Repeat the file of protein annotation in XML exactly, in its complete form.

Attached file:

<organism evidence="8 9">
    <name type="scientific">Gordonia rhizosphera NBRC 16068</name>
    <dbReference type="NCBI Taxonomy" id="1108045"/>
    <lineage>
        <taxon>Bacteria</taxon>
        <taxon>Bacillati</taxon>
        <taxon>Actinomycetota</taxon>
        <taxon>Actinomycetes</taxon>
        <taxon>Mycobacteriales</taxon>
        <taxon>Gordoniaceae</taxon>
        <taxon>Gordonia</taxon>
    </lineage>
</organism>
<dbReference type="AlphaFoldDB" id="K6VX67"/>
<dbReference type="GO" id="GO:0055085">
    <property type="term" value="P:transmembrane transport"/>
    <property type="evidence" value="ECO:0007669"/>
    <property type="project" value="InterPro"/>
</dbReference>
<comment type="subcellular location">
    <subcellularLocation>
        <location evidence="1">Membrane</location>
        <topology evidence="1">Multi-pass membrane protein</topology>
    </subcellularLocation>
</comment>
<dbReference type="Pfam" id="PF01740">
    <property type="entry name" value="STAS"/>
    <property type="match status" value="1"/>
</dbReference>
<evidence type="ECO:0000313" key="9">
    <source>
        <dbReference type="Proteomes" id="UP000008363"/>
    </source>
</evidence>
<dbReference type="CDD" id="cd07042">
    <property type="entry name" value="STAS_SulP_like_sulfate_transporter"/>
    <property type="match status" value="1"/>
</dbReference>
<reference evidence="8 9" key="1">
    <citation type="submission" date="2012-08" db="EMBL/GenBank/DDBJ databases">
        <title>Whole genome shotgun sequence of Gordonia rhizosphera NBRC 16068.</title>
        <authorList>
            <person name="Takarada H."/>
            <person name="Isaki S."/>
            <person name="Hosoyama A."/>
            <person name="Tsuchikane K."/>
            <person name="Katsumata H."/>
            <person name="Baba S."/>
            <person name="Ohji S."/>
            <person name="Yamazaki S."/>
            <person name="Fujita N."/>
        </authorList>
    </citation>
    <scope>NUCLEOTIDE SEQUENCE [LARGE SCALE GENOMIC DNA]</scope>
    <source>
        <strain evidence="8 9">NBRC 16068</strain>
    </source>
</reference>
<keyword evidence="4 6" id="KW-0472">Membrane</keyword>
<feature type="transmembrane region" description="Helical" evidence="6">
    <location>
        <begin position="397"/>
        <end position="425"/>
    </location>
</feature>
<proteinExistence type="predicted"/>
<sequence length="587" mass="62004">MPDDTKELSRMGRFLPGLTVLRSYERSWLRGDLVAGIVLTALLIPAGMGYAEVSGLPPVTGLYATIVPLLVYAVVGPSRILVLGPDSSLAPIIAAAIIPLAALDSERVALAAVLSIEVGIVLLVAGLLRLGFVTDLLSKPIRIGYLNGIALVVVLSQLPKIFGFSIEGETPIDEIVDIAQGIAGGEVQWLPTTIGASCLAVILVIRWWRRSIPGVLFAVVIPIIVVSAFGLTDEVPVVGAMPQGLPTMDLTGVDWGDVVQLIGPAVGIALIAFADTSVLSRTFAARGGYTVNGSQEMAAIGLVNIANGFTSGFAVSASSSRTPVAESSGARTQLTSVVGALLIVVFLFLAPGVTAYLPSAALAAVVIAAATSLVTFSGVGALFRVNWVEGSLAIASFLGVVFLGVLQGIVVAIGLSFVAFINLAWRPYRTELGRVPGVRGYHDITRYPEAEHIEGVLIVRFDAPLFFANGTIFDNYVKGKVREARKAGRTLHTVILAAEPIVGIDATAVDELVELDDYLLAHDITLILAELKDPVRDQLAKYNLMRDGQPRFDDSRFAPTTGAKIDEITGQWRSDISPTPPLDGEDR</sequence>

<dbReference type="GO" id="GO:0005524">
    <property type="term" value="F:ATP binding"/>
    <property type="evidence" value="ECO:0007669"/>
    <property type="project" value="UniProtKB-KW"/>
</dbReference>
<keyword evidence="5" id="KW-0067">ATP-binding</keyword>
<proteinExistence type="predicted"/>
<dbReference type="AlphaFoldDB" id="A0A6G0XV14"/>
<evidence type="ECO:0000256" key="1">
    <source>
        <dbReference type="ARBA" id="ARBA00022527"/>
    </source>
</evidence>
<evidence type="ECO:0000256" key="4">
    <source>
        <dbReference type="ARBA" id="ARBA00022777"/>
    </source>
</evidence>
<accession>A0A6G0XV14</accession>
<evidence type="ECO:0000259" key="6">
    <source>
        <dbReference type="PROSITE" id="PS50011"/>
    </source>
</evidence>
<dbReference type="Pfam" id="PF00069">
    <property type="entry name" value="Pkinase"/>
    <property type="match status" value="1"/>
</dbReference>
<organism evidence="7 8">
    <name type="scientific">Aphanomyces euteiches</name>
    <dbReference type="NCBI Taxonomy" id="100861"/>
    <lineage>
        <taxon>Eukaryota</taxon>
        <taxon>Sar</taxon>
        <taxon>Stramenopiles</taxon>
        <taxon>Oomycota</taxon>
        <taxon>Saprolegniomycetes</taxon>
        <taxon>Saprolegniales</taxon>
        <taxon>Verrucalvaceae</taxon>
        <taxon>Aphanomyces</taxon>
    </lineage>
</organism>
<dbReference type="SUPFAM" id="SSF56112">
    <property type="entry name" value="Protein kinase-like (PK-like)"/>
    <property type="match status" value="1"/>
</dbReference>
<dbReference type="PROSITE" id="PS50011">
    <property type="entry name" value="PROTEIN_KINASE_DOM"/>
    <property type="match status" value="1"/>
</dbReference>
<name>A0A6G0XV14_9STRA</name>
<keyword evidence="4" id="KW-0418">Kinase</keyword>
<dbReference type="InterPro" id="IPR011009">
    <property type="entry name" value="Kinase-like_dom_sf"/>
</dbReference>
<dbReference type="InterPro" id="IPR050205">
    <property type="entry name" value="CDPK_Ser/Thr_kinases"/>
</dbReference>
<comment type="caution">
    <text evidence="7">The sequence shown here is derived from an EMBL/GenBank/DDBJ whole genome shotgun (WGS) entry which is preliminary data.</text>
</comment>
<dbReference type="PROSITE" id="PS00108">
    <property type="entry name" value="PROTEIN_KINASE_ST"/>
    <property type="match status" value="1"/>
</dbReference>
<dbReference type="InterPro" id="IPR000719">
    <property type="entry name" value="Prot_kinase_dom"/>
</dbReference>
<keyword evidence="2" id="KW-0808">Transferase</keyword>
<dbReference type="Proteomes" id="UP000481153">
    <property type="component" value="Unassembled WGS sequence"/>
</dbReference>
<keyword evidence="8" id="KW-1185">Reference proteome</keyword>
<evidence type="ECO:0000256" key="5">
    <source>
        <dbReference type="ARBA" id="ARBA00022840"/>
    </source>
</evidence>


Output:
<organism evidence="8 9">
    <name type="scientific">Gordonia rhizosphera NBRC 16068</name>
    <dbReference type="NCBI Taxonomy" id="1108045"/>
    <lineage>
        <taxon>Bacteria</taxon>
        <taxon>Bacillati</taxon>
        <taxon>Actinomycetota</taxon>
        <taxon>Actinomycetes</taxon>
        <taxon>Mycobacteriales</taxon>
        <taxon>Gordoniaceae</taxon>
        <taxon>Gordonia</taxon>
    </lineage>
</organism>
<dbReference type="AlphaFoldDB" id="K6VX67"/>
<dbReference type="GO" id="GO:0055085">
    <property type="term" value="P:transmembrane transport"/>
    <property type="evidence" value="ECO:0007669"/>
    <property type="project" value="InterPro"/>
</dbReference>
<comment type="subcellular location">
    <subcellularLocation>
        <location evidence="1">Membrane</location>
        <topology evidence="1">Multi-pass membrane protein</topology>
    </subcellularLocation>
</comment>
<dbReference type="Pfam" id="PF01740">
    <property type="entry name" value="STAS"/>
    <property type="match status" value="1"/>
</dbReference>
<evidence type="ECO:0000313" key="9">
    <source>
        <dbReference type="Proteomes" id="UP000008363"/>
    </source>
</evidence>
<dbReference type="CDD" id="cd07042">
    <property type="entry name" value="STAS_SulP_like_sulfate_transporter"/>
    <property type="match status" value="1"/>
</dbReference>
<reference evidence="8 9" key="1">
    <citation type="submission" date="2012-08" db="EMBL/GenBank/DDBJ databases">
        <title>Whole genome shotgun sequence of Gordonia rhizosphera NBRC 16068.</title>
        <authorList>
            <person name="Takarada H."/>
            <person name="Isaki S."/>
            <person name="Hosoyama A."/>
            <person name="Tsuchikane K."/>
            <person name="Katsumata H."/>
            <person name="Baba S."/>
            <person name="Ohji S."/>
            <person name="Yamazaki S."/>
            <person name="Fujita N."/>
        </authorList>
    </citation>
    <scope>NUCLEOTIDE SEQUENCE [LARGE SCALE GENOMIC DNA]</scope>
    <source>
        <strain evidence="8 9">NBRC 16068</strain>
    </source>
</reference>
<keyword evidence="4 6" id="KW-0472">Membrane</keyword>
<feature type="transmembrane region" description="Helical" evidence="6">
    <location>
        <begin position="397"/>
        <end position="425"/>
    </location>
</feature>
<proteinExistence type="predicted"/>
<sequence length="587" mass="62004">MPDDTKELSRMGRFLPGLTVLRSYERSWLRGDLVAGIVLTALLIPAGMGYAEVSGLPPVTGLYATIVPLLVYAVVGPSRILVLGPDSSLAPIIAAAIIPLAALDSERVALAAVLSIEVGIVLLVAGLLRLGFVTDLLSKPIRIGYLNGIALVVVLSQLPKIFGFSIEGETPIDEIVDIAQGIAGGEVQWLPTTIGASCLAVILVIRWWRRSIPGVLFAVVIPIIVVSAFGLTDEVPVVGAMPQGLPTMDLTGVDWGDVVQLIGPAVGIALIAFADTSVLSRTFAARGGYTVNGSQEMAAIGLVNIANGFTSGFAVSASSSRTPVAESSGARTQLTSVVGALLIVVFLFLAPGVTAYLPSAALAAVVIAAATSLVTFSGVGALFRVNWVEGSLAIASFLGVVFLGVLQGIVVAIGLSFVAFINLAWRPYRTELGRVPGVRGYHDITRYPEAEHIEGVLIVRFDAPLFFANGTIFDNYVKGKVREARKAGRTLHTVILAAEPIVGIDATAVDELVELDDYLLAHDITLILAELKDPVRDQLAKYNLMRDGQPRFDDSRFAPTTGAKIDEITGQWRSDISPTPPLDGEDR</sequence>

<dbReference type="GO" id="GO:0005524">
    <property type="term" value="F:ATP binding"/>
    <property type="evidence" value="ECO:0007669"/>
    <property type="project" value="UniProtKB-KW"/>
</dbReference>
<keyword evidence="5" id="KW-0067">ATP-binding</keyword>
<proteinExistence type="predicted"/>
<dbReference type="AlphaFoldDB" id="A0A6G0XV14"/>
<evidence type="ECO:0000256" key="1">
    <source>
        <dbReference type="ARBA" id="ARBA00022527"/>
    </source>
</evidence>
<evidence type="ECO:0000256" key="4">
    <source>
        <dbReference type="ARBA" id="ARBA00022777"/>
    </source>
</evidence>
<accession>A0A6G0XV14</accession>
<evidence type="ECO:0000259" key="6">
    <source>
        <dbReference type="PROSITE" id="PS50011"/>
    </source>
</evidence>
<dbReference type="Pfam" id="PF00069">
    <property type="entry name" value="Pkinase"/>
    <property type="match status" value="1"/>
</dbReference>
<organism evidence="7 8">
    <name type="scientific">Aphanomyces euteiches</name>
    <dbReference type="NCBI Taxonomy" id="100861"/>
    <lineage>
        <taxon>Eukaryota</taxon>
        <taxon>Sar</taxon>
        <taxon>Stramenopiles</taxon>
        <taxon>Oomycota</taxon>
        <taxon>Saprolegniomycetes</taxon>
        <taxon>Saprolegniales</taxon>
        <taxon>Verrucalvaceae</taxon>
        <taxon>Aphanomyces</taxon>
    </lineage>
</organism>
<dbReference type="SUPFAM" id="SSF56112">
    <property type="entry name" value="Protein kinase-like (PK-like)"/>
    <property type="match status" value="1"/>
</dbReference>
<dbReference type="PROSITE" id="PS50011">
    <property type="entry name" value="PROTEIN_KINASE_DOM"/>
    <property type="match status" value="1"/>
</dbReference>
<name>A0A6G0XV14_9STRA</name>
<keyword evidence="4" id="KW-0418">Kinase</keyword>
<dbReference type="InterPro" id="IPR011009">
    <property type="entry name" value="Kinase-like_dom_sf"/>
</dbReference>
<dbReference type="InterPro" id="IPR050205">
    <property type="entry name" value="CDPK_Ser/Thr_kinases"/>
</dbReference>
<comment type="caution">
    <text evidence="7">The sequence shown here is derived from an EMBL/GenBank/DDBJ whole genome shotgun (WGS) entry which is preliminary data.</text>
</comment>
<dbReference type="PROSITE" id="PS00108">
    <property type="entry name" value="PROTEIN_KINASE_ST"/>
    <property type="match status" value="1"/>
</dbReference>
<dbReference type="InterPro" id="IPR000719">
    <property type="entry name" value="Prot_kinase_dom"/>
</dbReference>
<keyword evidence="2" id="KW-0808">Transferase</keyword>
<dbReference type="Proteomes" id="UP000481153">
    <property type="component" value="Unassembled WGS sequence"/>
</dbReference>
<keyword evidence="8" id="KW-1185">Reference proteome</keyword>
<evidence type="ECO:0000256" key="5">
    <source>
        <dbReference type="ARBA" id="ARBA00022840"/>
    </source>
</evidence>